A Leaner Government Is ‘Easy.’ But Is It Possible?
Cutting a few things would lead to enormous savings. Too bad Congress won’t do the work.
It’s been almost two decades since Americans had a government with a balanced budget, but there are those who dream it’s possible again. Among those dreamers are the budgetary advocates of Citizens Against Government Waste (CAGW), which leads one to ask: Have there ever been citizens for government waste? Yes, and many of them live within the capital Beltway.
Anyway, the group has once again put out its “Prime Cuts” guide for cutting the fat out of the federal budget. If followed to the letter, the report claims, taxpayers would save $2.3 trillion over five years and have a balanced budget in three, returning us to “a path toward fiscal sanity,” according to CAGW president Tom Schatz. Among those items on CAGW’s hit list are old chestnuts like various agricultural subsidies, the longstanding support of Amtrak, and the Clinton-era COPS program. (Remember 100,000 cops on the streets? What they didn’t tell you was that after the federal money ran out, the locality had to keep the staff on their dime for at least a year.) AmeriCorps is another Clinton program that CAGW would like terminated.
But the group also advocates scrapping earmarks for the F-35 Joint Strike Fighter program and eliminating Community Development Block Grants, along with repealing the Davis-Bacon Act and raising the eligibility age for Medicare and Social Security. Good luck finding the congressman with the courage to risk his political life by going against the lobbyists, the bureaucrats and the advocacy groups.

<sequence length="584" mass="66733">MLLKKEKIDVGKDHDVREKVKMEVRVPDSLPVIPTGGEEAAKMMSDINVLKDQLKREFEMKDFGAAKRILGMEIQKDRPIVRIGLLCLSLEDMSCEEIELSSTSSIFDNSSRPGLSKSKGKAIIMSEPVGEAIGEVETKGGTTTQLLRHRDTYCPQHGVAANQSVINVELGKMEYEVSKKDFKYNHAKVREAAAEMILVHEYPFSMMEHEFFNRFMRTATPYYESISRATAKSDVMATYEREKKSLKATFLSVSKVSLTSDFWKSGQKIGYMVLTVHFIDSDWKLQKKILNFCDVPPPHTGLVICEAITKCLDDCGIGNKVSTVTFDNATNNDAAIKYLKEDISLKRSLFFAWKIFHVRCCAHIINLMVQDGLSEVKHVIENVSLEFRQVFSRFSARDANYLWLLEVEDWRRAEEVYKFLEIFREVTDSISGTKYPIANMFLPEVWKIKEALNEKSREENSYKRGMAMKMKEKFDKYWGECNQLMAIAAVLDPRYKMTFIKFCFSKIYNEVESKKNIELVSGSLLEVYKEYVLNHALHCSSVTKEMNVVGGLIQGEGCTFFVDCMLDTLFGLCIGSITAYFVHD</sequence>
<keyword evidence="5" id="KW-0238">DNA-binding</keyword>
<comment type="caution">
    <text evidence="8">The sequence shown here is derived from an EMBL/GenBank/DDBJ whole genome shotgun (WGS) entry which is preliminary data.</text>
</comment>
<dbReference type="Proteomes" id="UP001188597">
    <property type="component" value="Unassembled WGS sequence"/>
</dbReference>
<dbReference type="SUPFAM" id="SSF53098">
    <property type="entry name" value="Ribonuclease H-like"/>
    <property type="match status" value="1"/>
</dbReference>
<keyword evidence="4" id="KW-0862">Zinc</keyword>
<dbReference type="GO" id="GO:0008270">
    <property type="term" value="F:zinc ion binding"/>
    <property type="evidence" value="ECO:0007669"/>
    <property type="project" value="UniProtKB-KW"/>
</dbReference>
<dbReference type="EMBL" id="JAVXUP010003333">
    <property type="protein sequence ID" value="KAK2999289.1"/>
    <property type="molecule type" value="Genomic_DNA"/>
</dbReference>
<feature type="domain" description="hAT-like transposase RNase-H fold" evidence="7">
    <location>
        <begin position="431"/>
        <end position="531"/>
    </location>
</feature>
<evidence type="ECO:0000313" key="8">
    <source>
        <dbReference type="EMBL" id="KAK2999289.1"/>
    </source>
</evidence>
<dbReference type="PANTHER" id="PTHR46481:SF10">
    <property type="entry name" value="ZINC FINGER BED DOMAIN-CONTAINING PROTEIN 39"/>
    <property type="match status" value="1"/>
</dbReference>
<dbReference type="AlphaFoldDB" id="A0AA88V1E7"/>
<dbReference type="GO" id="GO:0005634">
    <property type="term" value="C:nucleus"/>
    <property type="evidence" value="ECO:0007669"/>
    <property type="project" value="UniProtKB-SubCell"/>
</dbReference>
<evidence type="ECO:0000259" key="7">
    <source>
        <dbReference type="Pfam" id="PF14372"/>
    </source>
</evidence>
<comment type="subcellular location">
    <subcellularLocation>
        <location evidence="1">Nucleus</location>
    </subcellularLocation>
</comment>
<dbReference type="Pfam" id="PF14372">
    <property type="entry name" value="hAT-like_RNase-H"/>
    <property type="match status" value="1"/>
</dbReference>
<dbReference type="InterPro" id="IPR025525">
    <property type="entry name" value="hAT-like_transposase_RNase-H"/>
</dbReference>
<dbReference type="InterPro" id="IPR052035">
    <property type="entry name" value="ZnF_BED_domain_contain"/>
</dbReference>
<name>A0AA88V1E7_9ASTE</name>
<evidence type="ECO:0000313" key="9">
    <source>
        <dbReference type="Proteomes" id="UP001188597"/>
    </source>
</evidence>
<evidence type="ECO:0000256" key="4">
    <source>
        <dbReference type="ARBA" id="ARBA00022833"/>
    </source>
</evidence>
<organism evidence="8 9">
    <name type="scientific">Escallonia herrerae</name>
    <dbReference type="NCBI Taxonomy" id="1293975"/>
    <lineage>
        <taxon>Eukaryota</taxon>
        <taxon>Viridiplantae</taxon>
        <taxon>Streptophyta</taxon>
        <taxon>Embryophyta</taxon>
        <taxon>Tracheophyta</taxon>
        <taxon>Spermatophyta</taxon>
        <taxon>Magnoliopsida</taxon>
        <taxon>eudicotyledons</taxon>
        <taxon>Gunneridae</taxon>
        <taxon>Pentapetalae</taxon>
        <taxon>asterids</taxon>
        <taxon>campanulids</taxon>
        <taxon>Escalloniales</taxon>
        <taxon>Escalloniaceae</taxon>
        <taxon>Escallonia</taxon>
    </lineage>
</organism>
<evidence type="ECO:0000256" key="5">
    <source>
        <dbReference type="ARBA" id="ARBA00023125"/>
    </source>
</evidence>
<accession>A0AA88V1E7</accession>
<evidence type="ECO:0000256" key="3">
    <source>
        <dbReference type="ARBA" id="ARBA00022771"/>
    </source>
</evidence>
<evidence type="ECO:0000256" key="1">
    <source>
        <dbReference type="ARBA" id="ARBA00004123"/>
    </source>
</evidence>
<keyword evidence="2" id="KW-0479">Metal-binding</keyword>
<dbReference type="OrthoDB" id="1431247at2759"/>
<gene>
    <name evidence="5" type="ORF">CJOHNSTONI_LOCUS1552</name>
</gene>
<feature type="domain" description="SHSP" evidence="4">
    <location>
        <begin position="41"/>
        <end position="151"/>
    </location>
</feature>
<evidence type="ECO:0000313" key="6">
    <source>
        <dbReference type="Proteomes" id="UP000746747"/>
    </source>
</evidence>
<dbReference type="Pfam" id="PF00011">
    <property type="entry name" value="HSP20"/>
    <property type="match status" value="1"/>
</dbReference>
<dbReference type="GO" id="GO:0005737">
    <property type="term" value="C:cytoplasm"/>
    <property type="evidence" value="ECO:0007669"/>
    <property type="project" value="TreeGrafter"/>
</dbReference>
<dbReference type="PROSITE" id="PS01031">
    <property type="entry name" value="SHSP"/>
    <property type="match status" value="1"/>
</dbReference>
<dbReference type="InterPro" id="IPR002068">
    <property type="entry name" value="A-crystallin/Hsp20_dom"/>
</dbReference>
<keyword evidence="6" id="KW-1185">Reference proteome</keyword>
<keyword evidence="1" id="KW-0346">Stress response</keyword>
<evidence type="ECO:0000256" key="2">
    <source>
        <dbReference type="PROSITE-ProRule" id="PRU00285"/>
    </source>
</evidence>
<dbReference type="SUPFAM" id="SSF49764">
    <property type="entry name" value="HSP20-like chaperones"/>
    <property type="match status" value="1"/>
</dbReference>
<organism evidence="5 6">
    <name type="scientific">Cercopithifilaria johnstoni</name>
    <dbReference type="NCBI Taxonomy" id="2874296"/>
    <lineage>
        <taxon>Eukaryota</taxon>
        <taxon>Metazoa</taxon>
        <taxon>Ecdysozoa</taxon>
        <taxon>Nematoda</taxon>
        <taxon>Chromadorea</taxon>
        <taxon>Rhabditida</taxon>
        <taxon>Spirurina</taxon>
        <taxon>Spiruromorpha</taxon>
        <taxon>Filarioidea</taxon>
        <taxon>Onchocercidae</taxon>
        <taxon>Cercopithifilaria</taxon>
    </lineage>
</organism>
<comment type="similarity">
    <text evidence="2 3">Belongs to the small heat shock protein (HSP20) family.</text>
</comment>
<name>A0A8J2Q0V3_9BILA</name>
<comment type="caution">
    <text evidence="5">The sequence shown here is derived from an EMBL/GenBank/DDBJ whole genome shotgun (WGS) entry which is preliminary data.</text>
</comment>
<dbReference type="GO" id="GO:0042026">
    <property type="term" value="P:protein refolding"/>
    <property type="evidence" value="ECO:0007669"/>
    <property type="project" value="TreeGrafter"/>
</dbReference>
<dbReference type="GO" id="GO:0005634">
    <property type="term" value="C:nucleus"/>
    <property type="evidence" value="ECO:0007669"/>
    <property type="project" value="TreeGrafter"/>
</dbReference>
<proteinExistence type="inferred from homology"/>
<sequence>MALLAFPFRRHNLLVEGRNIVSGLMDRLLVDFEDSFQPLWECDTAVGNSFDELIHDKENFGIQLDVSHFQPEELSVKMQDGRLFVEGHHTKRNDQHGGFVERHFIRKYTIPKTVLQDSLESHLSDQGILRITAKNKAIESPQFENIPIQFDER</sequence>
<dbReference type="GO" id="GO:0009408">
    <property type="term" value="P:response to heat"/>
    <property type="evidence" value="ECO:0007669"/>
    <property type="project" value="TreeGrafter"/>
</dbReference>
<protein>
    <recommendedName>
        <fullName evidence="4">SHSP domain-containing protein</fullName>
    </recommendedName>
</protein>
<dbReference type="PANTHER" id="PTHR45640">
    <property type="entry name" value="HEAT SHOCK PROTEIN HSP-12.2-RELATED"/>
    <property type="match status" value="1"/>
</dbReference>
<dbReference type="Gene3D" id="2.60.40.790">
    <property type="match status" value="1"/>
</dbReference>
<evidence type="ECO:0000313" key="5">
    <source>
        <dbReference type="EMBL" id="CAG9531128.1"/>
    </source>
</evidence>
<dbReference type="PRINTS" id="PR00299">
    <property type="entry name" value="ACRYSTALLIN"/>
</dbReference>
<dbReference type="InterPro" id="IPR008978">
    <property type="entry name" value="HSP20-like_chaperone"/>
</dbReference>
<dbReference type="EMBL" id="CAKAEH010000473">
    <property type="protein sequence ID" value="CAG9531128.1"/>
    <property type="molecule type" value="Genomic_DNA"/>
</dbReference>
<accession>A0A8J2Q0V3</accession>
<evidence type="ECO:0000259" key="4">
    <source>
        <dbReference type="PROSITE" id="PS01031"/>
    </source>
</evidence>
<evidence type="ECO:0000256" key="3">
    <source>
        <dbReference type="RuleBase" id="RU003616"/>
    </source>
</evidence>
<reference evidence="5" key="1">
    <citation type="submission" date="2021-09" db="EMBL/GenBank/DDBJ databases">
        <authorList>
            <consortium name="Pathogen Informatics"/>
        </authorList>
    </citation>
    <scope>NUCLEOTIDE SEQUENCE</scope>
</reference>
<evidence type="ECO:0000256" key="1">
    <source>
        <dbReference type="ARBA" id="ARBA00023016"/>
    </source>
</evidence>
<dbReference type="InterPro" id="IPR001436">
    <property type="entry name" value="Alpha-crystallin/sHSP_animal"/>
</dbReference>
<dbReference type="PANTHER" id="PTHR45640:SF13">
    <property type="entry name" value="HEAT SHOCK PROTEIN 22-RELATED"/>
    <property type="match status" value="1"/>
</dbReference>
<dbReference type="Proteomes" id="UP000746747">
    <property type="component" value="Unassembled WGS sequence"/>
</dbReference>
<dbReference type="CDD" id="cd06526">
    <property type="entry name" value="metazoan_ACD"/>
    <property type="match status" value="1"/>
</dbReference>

One of the more amusing entities on the CAGW chopping block is the Energy Star program, which is familiar to consumers but is “seriously open to fraud and abuse,” given that a phony gas-powered toaster submitted as a test item was one of many such ersatz items certified by the EPA during a Government Accounting Office audit back in 2010. Once again, this began as a noble intention but has since taken on a life of its own despite the fact that most commonly available appliance and fixture products are Energy Star-rated.
Yet the very existence of such a guide — one that features over 600 items — is a testament to how far down the “deep state” has drilled. While it may seem logical to have programs like the Tennessee Valley Authority, Southeastern Power Administration, or Appalachian Regional Commission eliminated because they’ve served their intended purpose, these programs live on through a “mission creep” that keeps bureaucrats happy and congressmen capable of bringing home the bacon. Thus, we see the timeless truth of Ronald Reagan’s claim that a government program is “the nearest thing to eternal life we’ll ever see on this earth.”
Despite a new administration that seems more serious about cutting government waste, it’s likely CAGW could simply repackage its book next year and slightly revise the figures to suit. Given they’ve been at this task since 1993, it’s fair to say CAGW is a lonely voice in the swampy wilderness of our nation’s capital.
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